In the news: Vitamin D & Asthma:
‘Med’ Diet for a healthier life
Can Vitamin D Help Fight Asthma?
In children and adults with asthma, low blood levels of vitamin D have been linked to poorer lung function, airways that narrow instead of relax, more frequent asthma attacks, and less responsiveness to the corticosteroid medications used to treat symptoms. Two recent studies have looked further at the relationship between this vitamin and asthma.
The first, a clinical study (1) called the VIDA trial, looked at whether giving very large doses of vitamin D could improve the clinical response to inhaled corticosteroids in adult asthmatics already using bronchodilators. These patients had symptoms and low blood levels of the vitamin.
Vitamin D treatment did not significantly reduce initial treatment failures compared to placebo. However, they saw a 12% decrease in overall treatment failures and a 20% reduction in the overall rate of asthma attacks for each 10 ng/mL increase in vitamin D levels.
In the second study (2), researchers examined some 300,000 people whose vitamin D blood levels had been measured. Over 21,000 of those people were found to have asthma.
While blood levels of vitamin D were not associated with an initial diagnosis of the disease, low levels were associated with the number of asthma attacks and the severity of those attacks. The lower the level of vitamin D, the greater the chance of having recurring asthma attacks. Among those with poor vitamin D levels, the odds for having an asthma attack were 25% higher than people with levels in the normal range.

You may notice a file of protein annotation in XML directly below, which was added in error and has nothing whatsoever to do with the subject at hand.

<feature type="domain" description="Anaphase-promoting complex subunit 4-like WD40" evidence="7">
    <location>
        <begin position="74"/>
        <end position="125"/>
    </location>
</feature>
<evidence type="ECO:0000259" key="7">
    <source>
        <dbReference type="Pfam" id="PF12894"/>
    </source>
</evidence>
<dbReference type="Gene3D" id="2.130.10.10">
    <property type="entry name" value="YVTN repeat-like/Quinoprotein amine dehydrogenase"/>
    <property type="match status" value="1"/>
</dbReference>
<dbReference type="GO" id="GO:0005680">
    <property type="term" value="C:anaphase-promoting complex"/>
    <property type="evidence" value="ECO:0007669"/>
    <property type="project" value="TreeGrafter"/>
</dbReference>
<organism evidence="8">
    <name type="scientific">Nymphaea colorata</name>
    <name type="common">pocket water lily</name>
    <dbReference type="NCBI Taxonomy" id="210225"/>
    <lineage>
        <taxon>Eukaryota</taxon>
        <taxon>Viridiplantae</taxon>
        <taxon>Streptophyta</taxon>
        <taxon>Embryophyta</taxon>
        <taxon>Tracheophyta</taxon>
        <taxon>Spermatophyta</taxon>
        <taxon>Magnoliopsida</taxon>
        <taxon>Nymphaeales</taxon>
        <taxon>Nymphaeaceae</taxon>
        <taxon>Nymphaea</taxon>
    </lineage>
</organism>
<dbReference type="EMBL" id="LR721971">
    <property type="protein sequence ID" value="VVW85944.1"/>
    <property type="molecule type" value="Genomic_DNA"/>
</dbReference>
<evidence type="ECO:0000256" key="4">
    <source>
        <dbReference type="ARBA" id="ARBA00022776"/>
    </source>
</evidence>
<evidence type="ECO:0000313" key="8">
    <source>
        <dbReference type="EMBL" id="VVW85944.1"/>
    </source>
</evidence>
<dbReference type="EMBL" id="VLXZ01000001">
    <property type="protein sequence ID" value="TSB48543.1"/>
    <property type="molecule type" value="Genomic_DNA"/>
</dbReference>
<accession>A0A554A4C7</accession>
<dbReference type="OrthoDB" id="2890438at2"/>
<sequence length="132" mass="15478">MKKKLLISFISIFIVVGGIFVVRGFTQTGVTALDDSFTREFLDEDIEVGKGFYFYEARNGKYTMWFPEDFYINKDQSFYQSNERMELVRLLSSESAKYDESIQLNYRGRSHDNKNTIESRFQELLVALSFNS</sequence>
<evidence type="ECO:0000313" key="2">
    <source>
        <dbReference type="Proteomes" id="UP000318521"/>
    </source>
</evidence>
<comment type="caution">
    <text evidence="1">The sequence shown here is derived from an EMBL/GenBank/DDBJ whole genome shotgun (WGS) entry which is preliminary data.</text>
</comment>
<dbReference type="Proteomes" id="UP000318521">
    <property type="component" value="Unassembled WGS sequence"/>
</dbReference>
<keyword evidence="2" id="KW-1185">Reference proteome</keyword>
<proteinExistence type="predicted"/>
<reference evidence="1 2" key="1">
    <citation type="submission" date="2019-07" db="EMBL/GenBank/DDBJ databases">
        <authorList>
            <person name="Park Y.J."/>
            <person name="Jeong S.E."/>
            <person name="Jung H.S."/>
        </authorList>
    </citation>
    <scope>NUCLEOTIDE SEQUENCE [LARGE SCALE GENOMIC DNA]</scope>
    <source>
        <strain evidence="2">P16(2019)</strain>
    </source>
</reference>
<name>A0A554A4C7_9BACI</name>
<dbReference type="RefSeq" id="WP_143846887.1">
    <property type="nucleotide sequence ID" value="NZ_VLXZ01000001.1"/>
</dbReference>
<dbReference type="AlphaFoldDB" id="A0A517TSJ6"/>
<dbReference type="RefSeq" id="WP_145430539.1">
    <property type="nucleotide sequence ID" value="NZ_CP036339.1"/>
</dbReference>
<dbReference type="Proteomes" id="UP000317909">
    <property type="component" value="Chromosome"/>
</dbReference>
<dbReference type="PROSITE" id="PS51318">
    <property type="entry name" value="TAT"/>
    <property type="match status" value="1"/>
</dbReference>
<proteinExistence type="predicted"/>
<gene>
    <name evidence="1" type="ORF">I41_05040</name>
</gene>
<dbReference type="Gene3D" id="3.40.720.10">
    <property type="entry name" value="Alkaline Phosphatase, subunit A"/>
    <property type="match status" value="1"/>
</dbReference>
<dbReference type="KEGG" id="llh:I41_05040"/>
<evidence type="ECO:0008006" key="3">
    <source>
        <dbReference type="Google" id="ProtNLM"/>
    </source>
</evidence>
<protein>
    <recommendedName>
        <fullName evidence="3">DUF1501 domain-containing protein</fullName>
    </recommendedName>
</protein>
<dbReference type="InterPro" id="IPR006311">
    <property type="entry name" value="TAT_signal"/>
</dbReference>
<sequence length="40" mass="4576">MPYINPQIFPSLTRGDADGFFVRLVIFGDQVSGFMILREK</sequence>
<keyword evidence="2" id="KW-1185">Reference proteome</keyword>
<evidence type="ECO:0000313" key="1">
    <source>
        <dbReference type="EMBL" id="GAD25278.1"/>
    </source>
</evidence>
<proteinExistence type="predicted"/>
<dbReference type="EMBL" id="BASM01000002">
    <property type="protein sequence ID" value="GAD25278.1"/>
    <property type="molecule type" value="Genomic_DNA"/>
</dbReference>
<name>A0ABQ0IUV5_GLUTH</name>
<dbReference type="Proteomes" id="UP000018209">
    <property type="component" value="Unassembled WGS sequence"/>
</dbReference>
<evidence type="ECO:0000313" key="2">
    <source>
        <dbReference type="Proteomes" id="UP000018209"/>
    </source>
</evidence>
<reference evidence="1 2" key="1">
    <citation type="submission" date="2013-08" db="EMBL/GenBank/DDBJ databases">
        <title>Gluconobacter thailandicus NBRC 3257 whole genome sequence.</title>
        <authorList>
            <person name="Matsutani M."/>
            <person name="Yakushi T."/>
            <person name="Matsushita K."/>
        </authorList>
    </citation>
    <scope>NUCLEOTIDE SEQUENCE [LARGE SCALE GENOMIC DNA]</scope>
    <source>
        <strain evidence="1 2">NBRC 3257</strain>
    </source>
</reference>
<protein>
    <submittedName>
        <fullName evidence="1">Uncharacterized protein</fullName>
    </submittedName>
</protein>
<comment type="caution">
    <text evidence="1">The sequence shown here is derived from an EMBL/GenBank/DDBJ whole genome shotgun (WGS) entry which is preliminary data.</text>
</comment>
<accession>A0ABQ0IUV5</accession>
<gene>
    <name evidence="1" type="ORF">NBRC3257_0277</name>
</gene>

What’s the take home message? Preventing low vitamin D levels is no magic bullet for those with asthma, but it can give them a better chance of controlling symptoms and managing their disease.
Benefits of the Med Diet are Long Lasting
Overall, those who adopt the Mediterranean style of eating (‘Med diet’) are likely to have a much lower risk of developing life-threatening and chronic disease than those who don't. Scientific evidence for the health benefits of the Med diet continues to grow, with the latest study from UK-based researchers showing that the benefits can be long lasting (3).
The endothelium is a thin membrane that lines the inside of the heart and blood vessels, and a healthy endothelium can fully dilate when needed. Having good endothelial function and healthy small blood vessels (micro-vascular integrity) is thought to reduce the risk of cardiovascular disease. The function of the endothelium and small vessels declines as we age.
In a previous study, the authors looked at healthy people 50+ for an 8-week period. One group was given a moderate exercise regimen and encouraged to follow a Med- style diet by consuming more fruit, vegetables, nuts, olive oil and oily fish. Participants in the other group were assigned to exercise alone.
At study’s end, the Med diet plus exercise group was found to have more vascular health improvements than those exercising only and, in fact, the age-related decline in endothelial and small vessel function was reported to be reversed in the combination group.
In the new study, a subgroup of participants from the original study again underwent tests to assess endothelial and small vessel function one year later. The original improvements seen with the 8-week exercise and Med diet were still evident, a year after the initial study.
This suggests that a brief intervention combining a Med-style diet with exercise promises long-term health benefits. It also suggests that adopting and sticking with this style of eating and exercising – even walking – can pay big dividends over a lifetime.
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